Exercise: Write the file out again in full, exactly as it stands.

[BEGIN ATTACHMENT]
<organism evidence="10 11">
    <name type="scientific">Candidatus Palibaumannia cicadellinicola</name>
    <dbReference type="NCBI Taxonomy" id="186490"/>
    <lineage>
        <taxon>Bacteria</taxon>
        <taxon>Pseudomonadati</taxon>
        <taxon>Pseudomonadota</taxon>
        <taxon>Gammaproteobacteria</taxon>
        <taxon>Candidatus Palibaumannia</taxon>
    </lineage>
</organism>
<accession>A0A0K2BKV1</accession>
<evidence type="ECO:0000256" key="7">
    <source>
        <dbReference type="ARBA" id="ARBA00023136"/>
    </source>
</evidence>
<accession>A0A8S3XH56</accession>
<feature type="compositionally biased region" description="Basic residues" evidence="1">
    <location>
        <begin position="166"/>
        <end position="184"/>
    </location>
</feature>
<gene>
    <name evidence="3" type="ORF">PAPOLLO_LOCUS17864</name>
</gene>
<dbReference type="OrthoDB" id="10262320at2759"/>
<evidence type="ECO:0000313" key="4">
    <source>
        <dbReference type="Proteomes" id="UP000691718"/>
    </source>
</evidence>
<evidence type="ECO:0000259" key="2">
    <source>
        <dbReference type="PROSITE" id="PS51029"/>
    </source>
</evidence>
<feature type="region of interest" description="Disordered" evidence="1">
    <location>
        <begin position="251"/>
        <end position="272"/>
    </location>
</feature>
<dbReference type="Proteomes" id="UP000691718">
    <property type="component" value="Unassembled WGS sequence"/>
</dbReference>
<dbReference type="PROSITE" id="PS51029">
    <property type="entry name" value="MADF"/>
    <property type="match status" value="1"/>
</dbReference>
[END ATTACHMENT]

<organism evidence="10 11">
    <name type="scientific">Candidatus Palibaumannia cicadellinicola</name>
    <dbReference type="NCBI Taxonomy" id="186490"/>
    <lineage>
        <taxon>Bacteria</taxon>
        <taxon>Pseudomonadati</taxon>
        <taxon>Pseudomonadota</taxon>
        <taxon>Gammaproteobacteria</taxon>
        <taxon>Candidatus Palibaumannia</taxon>
    </lineage>
</organism>
<accession>A0A0K2BKV1</accession>
<evidence type="ECO:0000256" key="7">
    <source>
        <dbReference type="ARBA" id="ARBA00023136"/>
    </source>
</evidence>
<accession>A0A8S3XH56</accession>
<feature type="compositionally biased region" description="Basic residues" evidence="1">
    <location>
        <begin position="166"/>
        <end position="184"/>
    </location>
</feature>
<gene>
    <name evidence="3" type="ORF">PAPOLLO_LOCUS17864</name>
</gene>
<dbReference type="OrthoDB" id="10262320at2759"/>
<evidence type="ECO:0000313" key="4">
    <source>
        <dbReference type="Proteomes" id="UP000691718"/>
    </source>
</evidence>
<evidence type="ECO:0000259" key="2">
    <source>
        <dbReference type="PROSITE" id="PS51029"/>
    </source>
</evidence>
<feature type="region of interest" description="Disordered" evidence="1">
    <location>
        <begin position="251"/>
        <end position="272"/>
    </location>
</feature>
<dbReference type="Proteomes" id="UP000691718">
    <property type="component" value="Unassembled WGS sequence"/>
</dbReference>
<dbReference type="PROSITE" id="PS51029">
    <property type="entry name" value="MADF"/>
    <property type="match status" value="1"/>
</dbReference>